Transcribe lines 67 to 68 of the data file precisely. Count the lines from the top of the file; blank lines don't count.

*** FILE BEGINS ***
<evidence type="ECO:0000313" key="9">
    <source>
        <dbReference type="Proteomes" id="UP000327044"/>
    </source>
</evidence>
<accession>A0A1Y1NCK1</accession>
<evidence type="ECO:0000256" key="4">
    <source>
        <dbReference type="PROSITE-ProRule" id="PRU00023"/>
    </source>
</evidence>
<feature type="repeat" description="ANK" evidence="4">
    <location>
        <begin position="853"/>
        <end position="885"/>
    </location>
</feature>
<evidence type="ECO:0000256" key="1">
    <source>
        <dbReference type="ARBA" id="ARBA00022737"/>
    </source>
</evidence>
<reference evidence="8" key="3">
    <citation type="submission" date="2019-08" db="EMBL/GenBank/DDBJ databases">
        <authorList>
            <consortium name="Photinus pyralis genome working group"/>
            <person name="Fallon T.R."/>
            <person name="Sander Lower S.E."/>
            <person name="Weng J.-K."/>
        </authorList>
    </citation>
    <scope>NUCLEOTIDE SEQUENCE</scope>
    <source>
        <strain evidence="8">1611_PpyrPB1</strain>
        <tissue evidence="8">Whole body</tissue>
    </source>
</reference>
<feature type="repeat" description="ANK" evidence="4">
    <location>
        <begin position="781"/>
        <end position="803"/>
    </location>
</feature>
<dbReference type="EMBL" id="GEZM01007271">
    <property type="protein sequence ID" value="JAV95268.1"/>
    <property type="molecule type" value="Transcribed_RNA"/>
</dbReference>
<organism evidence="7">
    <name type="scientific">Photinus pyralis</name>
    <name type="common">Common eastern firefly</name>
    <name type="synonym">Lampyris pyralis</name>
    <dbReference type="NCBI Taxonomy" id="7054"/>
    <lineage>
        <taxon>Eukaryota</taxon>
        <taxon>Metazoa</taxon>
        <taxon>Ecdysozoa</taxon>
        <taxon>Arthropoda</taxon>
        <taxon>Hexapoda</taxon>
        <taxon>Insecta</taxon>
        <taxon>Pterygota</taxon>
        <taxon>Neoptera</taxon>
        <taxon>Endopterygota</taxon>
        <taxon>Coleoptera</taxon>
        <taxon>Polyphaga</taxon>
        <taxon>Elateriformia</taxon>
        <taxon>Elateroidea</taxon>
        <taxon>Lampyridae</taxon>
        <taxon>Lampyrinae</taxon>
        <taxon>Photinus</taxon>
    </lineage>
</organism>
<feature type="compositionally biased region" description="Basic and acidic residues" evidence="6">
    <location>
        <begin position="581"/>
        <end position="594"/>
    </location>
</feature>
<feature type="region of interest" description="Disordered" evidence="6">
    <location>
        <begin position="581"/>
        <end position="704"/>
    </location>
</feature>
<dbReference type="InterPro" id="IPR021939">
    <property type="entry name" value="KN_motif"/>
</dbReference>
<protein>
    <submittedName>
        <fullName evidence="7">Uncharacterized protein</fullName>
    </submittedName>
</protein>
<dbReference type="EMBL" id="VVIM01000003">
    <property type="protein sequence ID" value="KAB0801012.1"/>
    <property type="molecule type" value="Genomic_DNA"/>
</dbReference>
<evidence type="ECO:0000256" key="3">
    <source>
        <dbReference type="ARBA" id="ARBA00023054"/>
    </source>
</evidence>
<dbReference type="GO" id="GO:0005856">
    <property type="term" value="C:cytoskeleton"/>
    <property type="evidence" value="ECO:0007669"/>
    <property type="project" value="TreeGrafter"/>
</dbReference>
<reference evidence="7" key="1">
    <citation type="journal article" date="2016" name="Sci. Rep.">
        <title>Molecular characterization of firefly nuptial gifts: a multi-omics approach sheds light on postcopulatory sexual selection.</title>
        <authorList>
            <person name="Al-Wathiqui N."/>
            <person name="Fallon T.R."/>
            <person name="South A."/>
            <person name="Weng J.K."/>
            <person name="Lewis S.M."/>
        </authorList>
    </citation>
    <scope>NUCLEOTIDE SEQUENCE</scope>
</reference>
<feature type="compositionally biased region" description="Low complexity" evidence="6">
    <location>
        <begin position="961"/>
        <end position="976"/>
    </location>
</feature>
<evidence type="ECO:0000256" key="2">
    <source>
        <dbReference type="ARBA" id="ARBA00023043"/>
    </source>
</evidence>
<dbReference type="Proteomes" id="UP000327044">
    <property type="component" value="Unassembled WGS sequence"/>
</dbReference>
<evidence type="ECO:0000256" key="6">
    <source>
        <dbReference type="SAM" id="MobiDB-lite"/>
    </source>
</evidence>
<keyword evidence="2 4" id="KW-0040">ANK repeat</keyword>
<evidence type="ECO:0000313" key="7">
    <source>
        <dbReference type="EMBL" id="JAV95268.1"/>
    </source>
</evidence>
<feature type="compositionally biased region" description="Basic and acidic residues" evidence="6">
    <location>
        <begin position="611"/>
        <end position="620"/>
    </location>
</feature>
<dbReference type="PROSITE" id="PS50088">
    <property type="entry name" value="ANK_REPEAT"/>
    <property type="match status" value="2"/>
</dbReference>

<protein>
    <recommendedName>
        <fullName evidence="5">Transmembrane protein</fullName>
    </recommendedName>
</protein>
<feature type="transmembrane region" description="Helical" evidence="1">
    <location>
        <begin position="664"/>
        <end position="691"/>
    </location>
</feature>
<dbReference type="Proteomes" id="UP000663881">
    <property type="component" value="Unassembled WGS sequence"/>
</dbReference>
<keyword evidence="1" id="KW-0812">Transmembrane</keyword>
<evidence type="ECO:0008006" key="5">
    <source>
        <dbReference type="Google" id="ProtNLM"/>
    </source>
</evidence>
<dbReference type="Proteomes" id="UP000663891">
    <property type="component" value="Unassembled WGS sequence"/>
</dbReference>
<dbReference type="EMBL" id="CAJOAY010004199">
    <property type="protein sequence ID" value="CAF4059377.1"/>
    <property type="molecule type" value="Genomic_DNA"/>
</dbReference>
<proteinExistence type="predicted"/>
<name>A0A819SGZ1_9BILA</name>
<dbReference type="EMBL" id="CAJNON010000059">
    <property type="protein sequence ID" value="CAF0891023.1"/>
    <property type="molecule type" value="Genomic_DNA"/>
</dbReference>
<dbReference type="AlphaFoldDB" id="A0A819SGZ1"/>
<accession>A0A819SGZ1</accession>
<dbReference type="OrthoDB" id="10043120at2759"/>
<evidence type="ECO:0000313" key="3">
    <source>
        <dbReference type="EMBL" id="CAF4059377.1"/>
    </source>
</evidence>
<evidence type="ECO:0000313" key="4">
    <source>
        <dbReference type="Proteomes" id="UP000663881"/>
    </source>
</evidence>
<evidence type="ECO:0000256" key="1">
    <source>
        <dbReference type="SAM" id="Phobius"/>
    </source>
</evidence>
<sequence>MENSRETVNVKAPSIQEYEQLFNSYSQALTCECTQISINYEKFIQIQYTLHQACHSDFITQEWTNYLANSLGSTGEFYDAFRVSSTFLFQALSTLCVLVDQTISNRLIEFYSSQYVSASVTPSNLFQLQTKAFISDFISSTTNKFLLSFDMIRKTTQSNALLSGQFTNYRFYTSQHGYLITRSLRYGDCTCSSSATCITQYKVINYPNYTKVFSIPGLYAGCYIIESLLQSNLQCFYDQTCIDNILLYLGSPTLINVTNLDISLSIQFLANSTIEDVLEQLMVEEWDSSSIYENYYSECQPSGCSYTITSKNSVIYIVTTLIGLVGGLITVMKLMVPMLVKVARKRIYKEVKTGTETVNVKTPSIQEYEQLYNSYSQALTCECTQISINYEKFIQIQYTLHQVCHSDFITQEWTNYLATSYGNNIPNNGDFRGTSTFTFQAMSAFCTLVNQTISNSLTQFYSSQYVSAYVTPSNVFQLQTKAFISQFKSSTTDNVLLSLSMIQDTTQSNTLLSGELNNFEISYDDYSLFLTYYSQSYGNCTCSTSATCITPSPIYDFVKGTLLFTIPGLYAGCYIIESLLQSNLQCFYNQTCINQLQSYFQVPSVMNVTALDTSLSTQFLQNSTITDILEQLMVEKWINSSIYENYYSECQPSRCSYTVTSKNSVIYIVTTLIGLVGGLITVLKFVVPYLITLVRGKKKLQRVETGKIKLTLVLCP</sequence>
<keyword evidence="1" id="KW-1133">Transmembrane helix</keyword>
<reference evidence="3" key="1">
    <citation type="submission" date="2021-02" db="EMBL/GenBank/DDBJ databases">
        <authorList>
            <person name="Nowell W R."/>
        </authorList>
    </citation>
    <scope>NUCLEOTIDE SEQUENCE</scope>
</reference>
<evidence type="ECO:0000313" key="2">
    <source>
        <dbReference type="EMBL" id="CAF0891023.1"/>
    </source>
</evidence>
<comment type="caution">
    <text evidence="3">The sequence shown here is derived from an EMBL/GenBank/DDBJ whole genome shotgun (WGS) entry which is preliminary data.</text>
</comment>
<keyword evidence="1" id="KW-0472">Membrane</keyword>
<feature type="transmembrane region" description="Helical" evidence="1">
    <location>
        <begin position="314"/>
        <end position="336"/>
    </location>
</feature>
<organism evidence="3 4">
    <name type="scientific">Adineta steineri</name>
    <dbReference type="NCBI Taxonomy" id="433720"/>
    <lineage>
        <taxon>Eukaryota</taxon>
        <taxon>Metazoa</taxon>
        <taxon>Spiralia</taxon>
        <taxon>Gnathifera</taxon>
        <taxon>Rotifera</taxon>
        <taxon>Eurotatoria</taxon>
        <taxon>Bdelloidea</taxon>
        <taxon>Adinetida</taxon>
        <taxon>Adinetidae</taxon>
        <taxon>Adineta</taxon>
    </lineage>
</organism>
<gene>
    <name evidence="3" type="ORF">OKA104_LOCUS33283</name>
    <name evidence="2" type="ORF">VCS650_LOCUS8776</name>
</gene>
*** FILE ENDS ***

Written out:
        <taxon>Lampyridae</taxon>
        <taxon>Lampyrinae</taxon>